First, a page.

Many believe the solution to accessibility is not greater access to loans but greater access to education through lowering tuition and increasing government support for Universities and Colleges. I passionately agree. That said, there is no indication such a change in government policy is forthcoming any time soon. Until and unless there is some plausible pathway to greater public investment in postsecondary and/or professional education, the question is what we can do with the means at our disposal. Tuition now accounts for more than half of the cost of legal education at Osgoode (and, I suspect, elsewhere), and this proportion will almost certainly rise over time. Income contingent loans do not affect the balance between how much of the cost of legal education is borne by individuals vs. government. The hollowing out of public investment in this sphere is in many ways the catalyst for the high tuition, high debt dynamic in which we now find ourselves. This dynamic is not affected by income contingent loans. . Rather, income contingent loans represent a progressive alternative to the existing financing options at Osgoode (government loans + bursaries + private credit lines). It does not take the place of government loans, Osgoode bursaries or scholarships, but rather builds on them. Ultimately, for some qualified students, the option of income contingent loans is an alternative to turning away from legal education altogether. We should not, in my view, let the perfect be the enemy of the good. While greater government support of legal education remains an important ideal, its absence is not a justification simply to accept the status quo.
– Income contingent loans result in higher income graduates subsidizing the legal education of lower income graduates
This observation is only accurate some of the time. The current situation distributes tuition monies in an arguably less transparent fashion than what will occur with income contingent loans. For example, right now the tuition set-aside sees a portion of tuition revenue siphoned off for use in University financial aid in Ontario. Osgoode diverts a further portion of operating revenues (funded by tuition) for other forms of financial assistance as well.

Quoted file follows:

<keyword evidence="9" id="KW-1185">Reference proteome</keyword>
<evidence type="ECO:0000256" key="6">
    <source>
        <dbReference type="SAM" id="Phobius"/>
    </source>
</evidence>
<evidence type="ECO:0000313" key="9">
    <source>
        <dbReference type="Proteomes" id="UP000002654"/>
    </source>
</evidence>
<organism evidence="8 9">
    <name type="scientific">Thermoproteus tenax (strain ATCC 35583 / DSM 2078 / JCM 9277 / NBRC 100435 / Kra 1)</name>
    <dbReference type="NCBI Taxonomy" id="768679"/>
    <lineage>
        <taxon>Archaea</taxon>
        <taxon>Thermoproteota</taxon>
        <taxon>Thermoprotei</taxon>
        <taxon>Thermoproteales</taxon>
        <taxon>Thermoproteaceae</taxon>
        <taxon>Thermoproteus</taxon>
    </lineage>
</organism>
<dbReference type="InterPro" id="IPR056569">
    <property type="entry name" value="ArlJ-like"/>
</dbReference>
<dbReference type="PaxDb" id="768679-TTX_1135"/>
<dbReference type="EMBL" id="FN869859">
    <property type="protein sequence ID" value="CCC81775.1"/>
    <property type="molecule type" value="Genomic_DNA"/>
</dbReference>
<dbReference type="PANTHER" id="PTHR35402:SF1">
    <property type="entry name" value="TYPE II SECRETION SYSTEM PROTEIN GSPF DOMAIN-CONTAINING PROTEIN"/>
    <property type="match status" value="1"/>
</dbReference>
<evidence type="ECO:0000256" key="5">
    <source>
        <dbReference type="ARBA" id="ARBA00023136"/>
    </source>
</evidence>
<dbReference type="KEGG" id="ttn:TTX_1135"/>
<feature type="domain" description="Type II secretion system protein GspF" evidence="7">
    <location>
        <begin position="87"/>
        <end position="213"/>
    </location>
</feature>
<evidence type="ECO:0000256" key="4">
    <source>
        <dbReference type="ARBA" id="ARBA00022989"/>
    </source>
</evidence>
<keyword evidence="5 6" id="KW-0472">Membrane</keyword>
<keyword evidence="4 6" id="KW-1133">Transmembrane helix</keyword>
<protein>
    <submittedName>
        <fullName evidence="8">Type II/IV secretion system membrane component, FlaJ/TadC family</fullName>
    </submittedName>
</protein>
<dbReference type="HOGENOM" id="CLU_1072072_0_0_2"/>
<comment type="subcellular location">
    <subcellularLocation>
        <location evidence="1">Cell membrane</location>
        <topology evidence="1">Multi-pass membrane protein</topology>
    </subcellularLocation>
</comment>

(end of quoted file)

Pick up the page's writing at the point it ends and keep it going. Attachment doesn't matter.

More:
The difference is that in the current environment, the subsidy is tied to the access to wealth (or lack of it) students bring to law school. Under income contingent loans, it is the access to wealth of graduates (or lack of it) – tied to the value to which their legal education has given rise – that determines the nature and extent of the subsidy.
Income contingent loans lead to higher tuition
Most income contingent loan schemes (such as those in Australia) are funded and regulated by government. In some cases, these loan schemes have indeed been accompanied by higher tuition. In our context, of course, the income contingent loans would be offered by the University and would have no bearing on the government regulated tuition framework within which we now operate and would continue to do so in the future. In other words, income contingent loans would not lead to higher tuition at Osgoode, but rather are aimed at ensuring the existing tuition framework does not shut out those unable or unwilling to amass significant front-end debt as students in order to obtain their legal education.
– Income contingent loans put a greater burden on low-income students receiving income contingent loans who pay interest in addition to tuition as opposed to higher income students who pay tuition up front.
This observation is also accurate but perhaps misleading. For the student who can pay for their legal education without taking on any interest bearing debt, the cost of legal education will be lower than for students who will incur debt—either in the current form (typically government loans and bank lines of credit of up to $100k for many) or on an income contingent loan scheme. The difference is that under an income contingent loan scheme, only those graduates who can afford to pay for tuition based on their income after graduation will be required to cover the cost of their legal education. This arrangement mitigates the risk that all law students otherwise take on (i.e. that their post-graduation income will allow them to repay the debt they accumulated in order to pay tuition). Further, income contingent loans avoid the “sticker shock” of front-end tuition payments (even if a bank is willing to extend a credit line to cover the costs).
I believe income contingent loans at law school will lead to a positive and progressive impact for those eligible. There are several key aspects of the proposal, however, that remain to be worked out and I hope active conversations with faculty, students, staff and alumni continue to refine and improve the proposal. For example, we need to carefully consider the eligibility criteria and the potential unfairness between those just above or just below the cut-off. The relationship between the process for selecting participants in this program and the existing process (and timelines) for selecting bursary recipients is an important question to resolve. Additionally, is it preferable to have a small number of students able to access legal education with no front-end financial burden or to have a greater number of students able to access legal education with less of a front-end financial burden? Similarly, the income threshold that would trigger payment of tuition and the time span over which the payment would be made are important details which will need to be determined.
Finally, I believe there is a need for further innovation in the future, both to grow the existing mix of accessibility initiatives, and to add new options to that mix. In particular, as I have written in an earlier post, I believe the time is right for the provision of flex-time JD studies, so that students who cannot afford to give up full-time employment or family/caregiving responsibilities can nonetheless pursue a high quality legal education. To that end we are striking an Accessible JD Working Group at Osgoode, and plan shortly to release a background discussion document on this option and its ability to further the goals of financial accessibility and inclusion in the JD program.